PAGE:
“Immortality, or a state without death, would be meaningless,” writes Williams, “so, in a sense, death gives the meaning to life.”

(Bernard Williams, “The Makropulos Case,” in *Problems of the Self*, 1973.)

Here’s an isosceles triangle. Sides AB and AC are equal, and this means that the angles opposite those sides are equal as well.

That’s intuitively reasonable, but proving it is tricky. Teachers of Euclid’s *Elements* came to call it the *pons asinorum*, or bridge of donkeys, because it was the first challenge that separated quick students from slow.

The simplest proof, attributed to Pappus of Alexandria, requires no additional construction at all. We know that two triangles are congruent if two sides and the included angle of one triangle are congruent to their corresponding parts in the other (the “side-angle-side” postulate). So Pappus suggested simply picking up the triangle above, flipping it over, and putting it down again, to produce a second triangle ACB. Now if we compare the respective parts of the two triangles, we find that angle A is equal to itself, AB = AC, and AC = AB. Thus the “left-hand” angles of the two triangles are congruent, and it follows that the base angles of the original triangle above are equal.

In his 1879 book *Euclid and his Modern Rivals*, Lewis Carroll accepts the proof but remarks that it “reminds one a little too vividly of the man who walked down his own throat.”

On Mother’s Day, May 14, 1939, Cleveland Indians pitcher Bob Feller took his mother to Comiskey Park to see him pitch against the Chicago White Sox. Lena Feller, who had traveled 250 miles from Van Meter, Iowa, with her husband and daughter, sat in the grandstand between home and first base and watch her son amass a 6-0 lead in the first three innings.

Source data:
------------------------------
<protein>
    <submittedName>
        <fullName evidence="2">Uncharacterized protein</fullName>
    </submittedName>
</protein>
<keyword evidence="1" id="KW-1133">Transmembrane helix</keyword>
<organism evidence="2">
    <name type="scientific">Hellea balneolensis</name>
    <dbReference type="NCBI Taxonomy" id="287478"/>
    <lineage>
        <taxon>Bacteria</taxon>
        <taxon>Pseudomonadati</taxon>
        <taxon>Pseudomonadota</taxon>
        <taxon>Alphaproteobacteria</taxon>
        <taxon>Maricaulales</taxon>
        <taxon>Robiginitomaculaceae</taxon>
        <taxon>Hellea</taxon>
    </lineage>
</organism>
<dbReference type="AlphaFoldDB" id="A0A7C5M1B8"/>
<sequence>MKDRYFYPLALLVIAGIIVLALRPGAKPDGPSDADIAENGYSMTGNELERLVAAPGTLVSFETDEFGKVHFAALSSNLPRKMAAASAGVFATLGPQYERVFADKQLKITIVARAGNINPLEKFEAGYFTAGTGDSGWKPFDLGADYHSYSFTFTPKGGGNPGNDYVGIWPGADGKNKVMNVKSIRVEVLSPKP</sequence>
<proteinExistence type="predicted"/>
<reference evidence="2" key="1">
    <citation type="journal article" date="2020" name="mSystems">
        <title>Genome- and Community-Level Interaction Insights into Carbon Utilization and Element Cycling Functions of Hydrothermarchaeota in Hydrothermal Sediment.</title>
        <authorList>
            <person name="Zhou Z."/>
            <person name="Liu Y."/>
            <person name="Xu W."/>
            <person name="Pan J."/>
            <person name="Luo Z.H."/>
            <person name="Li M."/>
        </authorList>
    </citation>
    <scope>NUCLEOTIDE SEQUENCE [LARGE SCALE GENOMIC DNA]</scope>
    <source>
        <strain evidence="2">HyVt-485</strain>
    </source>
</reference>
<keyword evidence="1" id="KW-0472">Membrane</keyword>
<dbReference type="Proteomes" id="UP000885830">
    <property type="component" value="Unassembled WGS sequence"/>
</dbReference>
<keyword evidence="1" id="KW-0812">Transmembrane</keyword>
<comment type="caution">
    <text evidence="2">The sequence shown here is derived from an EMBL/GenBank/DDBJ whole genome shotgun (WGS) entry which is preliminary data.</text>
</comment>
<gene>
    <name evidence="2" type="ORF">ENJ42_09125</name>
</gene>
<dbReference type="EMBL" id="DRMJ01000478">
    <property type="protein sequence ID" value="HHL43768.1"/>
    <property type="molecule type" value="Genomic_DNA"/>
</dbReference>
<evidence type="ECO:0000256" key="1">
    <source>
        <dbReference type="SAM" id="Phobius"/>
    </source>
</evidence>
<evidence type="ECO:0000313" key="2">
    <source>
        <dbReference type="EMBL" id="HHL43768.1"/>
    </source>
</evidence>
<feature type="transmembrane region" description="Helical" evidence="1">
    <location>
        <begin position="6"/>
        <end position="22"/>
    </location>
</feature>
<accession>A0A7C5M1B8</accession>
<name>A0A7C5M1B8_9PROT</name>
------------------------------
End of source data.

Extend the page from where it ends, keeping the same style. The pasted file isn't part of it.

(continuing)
Then, in the bottom of the third, Chicago third baseman Marvin Owen hit a line drive into her face.

Feller was following through with his pitching motion and saw it happen. “I felt sick,” he wrote later, “but I saw that Mother was conscious. … I saw the police and ushers leading her out and I had to put down the impulse to run to the stands. Instead, I kept on pitching. I felt giddy and I became wild and couldn’t seem to find the plate. I know the Sox scored three runs, but I’m not sure how.”

The injury was painful but not serious. Feller managed to win the game (9-4) and then hurried to the hospital. In his 1947 autobiography, *Strikeout Story*, he wrote, “Mother looked up from the hospital bed, her face bruised and both eyes blacked, and she was still able to smile reassuringly. ‘My head aches, Robert,’ she said, ‘but I’m all right. Now don’t go blaming yourself … it wasn’t your fault.'”

My lousy car has an odometer without 4s — in every position, the counter advances from 3 directly to 5. For example, when it read 000039 I drove one mile and watched it roll over to 000050. Today the odometer reads 002005. How many miles has the car actually traveled?

Bombers in World War I were typically manned by two crew members, a pilot and an observer. The pilot operated the forward machine gun and the observer the rear one, so they depended on one another for their survival. In addition, the two men would share the same hut or tent, eat their meals together, and often spend all their free time together. This closeness produced “some remarkable and amusing results,” writes Hubert Griffith in *R.A.F. Occasions* (1941):

There were pilots who took the precaution of teaching their observers to fly, with the primitive dual-control fitted to the R.E.8 of those days — and at least one couple who used to take over the controls almost indiscriminately from one another: there was the story that went round the mess, of Creaghan (the pilot) arriving down out of the air one day and accusing his observer of having made a bad landing, and of Vigers, the observer, in turn accusing Creaghan of having made a bad landing. It turned out on investigation that each of them had thought the other to be in control of the aircraft; that because of this neither of them, in fact, had been in control at all; and that, in the absence of any guiding authority, the machine had made a quite fairly creditable landing on her own.

Griffith writes, “It was, I suppose, the most personal relationship that ever existed.”

You come upon the track of a bicycle in the mud. Was the bicycle traveling to the left or the right?